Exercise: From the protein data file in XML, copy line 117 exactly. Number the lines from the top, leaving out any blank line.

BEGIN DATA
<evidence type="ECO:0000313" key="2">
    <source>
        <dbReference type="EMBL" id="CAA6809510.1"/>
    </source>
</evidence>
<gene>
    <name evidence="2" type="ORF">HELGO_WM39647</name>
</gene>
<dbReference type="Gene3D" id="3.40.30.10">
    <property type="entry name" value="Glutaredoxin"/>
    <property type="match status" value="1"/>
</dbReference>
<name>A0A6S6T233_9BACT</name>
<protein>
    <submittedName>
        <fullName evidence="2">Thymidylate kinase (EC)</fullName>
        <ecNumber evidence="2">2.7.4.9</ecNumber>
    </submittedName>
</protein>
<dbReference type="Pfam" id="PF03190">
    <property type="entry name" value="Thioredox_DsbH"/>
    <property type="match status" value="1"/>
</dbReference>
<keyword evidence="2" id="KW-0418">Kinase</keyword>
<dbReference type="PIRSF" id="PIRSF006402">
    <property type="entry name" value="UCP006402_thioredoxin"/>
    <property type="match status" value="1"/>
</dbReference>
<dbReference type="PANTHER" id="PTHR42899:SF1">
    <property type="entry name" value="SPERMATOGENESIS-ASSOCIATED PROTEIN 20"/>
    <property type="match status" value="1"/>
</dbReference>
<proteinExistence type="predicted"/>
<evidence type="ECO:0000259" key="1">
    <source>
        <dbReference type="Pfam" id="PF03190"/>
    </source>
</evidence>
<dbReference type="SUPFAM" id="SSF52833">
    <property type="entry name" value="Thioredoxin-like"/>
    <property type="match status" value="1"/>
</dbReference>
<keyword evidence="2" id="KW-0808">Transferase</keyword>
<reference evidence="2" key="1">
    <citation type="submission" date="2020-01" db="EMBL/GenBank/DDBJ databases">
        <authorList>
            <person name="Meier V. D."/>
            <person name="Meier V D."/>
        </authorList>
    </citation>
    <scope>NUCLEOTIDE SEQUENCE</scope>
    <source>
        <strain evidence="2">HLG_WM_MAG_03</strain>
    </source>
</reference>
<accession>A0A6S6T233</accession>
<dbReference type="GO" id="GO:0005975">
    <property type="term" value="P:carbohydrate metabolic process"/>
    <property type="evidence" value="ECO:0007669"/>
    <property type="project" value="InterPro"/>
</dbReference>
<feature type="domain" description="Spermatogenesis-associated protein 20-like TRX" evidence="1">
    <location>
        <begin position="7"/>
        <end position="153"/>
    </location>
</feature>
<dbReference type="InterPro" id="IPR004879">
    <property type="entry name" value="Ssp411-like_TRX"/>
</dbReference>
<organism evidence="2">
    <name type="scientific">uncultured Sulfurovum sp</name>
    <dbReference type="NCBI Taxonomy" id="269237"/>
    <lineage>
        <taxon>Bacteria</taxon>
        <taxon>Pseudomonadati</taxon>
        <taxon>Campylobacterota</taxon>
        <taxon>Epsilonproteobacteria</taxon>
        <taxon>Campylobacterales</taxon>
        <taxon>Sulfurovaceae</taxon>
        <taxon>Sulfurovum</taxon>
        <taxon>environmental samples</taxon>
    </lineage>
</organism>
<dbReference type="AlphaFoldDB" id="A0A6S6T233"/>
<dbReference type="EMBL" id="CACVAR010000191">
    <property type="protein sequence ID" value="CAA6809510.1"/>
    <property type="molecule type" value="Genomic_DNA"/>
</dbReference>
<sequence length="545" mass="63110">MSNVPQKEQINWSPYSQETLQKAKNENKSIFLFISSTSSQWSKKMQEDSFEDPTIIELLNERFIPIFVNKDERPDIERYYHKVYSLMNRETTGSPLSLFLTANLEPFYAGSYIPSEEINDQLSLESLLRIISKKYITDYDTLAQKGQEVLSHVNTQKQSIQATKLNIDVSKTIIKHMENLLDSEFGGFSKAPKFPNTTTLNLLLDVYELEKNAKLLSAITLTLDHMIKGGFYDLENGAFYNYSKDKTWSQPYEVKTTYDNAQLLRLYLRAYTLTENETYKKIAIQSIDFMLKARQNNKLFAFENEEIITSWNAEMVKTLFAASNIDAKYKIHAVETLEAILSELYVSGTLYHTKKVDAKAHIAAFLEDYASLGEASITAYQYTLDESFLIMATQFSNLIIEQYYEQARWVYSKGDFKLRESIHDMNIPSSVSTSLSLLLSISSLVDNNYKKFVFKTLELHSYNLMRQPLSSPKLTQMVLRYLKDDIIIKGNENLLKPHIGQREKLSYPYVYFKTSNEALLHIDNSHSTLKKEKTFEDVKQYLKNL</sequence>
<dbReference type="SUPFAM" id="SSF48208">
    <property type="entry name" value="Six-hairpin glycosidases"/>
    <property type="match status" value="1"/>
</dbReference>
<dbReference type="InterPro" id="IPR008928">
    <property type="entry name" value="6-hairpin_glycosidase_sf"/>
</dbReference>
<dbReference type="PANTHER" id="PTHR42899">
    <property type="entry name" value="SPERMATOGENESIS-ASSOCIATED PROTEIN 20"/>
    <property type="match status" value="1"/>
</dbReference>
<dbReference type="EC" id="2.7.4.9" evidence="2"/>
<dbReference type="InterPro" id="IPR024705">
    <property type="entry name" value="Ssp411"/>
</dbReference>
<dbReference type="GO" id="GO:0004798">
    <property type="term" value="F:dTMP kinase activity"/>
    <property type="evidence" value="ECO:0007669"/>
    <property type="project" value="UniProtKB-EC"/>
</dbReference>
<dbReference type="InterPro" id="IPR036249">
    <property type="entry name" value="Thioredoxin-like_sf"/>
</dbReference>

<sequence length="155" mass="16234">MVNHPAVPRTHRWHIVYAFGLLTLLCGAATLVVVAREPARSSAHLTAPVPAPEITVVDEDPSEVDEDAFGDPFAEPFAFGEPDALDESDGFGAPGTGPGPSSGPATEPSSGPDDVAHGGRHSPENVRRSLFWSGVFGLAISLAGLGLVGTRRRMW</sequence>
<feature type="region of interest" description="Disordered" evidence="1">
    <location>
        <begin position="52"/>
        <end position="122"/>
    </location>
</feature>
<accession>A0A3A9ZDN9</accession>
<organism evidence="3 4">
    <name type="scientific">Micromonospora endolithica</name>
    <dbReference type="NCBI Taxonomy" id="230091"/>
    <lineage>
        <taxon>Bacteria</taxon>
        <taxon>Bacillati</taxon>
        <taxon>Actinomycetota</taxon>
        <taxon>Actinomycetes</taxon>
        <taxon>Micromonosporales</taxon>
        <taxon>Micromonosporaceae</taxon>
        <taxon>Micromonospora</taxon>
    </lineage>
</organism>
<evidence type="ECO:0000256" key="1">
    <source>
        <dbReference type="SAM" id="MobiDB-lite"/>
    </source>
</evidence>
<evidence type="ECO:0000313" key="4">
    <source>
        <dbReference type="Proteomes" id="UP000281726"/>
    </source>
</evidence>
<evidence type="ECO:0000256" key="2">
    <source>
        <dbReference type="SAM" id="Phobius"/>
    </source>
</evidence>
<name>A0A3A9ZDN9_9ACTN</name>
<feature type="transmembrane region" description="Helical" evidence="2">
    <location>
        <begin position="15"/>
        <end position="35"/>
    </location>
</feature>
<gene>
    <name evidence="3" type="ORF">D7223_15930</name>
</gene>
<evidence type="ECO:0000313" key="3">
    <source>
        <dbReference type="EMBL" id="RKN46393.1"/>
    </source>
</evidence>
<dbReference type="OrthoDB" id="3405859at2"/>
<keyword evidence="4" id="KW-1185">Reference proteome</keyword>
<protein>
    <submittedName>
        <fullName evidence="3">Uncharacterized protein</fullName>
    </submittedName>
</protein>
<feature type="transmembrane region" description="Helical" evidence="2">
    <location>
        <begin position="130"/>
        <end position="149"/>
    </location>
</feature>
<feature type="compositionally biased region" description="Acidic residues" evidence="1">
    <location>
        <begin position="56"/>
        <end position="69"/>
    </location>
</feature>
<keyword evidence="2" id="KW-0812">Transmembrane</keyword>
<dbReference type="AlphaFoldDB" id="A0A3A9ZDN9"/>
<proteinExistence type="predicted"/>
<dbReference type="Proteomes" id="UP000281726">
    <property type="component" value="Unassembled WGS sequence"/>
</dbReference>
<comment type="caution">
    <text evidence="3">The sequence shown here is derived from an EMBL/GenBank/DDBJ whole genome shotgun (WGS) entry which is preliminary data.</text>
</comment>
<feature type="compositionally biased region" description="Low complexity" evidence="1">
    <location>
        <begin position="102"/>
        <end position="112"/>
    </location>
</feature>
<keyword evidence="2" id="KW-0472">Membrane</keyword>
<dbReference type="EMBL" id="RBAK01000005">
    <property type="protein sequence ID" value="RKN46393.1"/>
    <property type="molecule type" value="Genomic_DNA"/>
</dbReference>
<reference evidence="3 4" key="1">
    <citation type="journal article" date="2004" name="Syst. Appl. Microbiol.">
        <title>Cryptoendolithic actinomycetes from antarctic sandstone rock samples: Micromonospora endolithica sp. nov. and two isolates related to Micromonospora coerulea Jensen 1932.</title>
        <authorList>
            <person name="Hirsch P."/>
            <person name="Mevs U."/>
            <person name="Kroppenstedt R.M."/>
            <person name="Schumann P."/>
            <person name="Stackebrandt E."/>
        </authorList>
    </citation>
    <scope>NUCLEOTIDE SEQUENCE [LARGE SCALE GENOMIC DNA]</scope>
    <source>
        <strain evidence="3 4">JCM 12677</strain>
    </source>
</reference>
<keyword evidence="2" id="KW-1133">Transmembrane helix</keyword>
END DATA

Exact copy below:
        <begin position="52"/>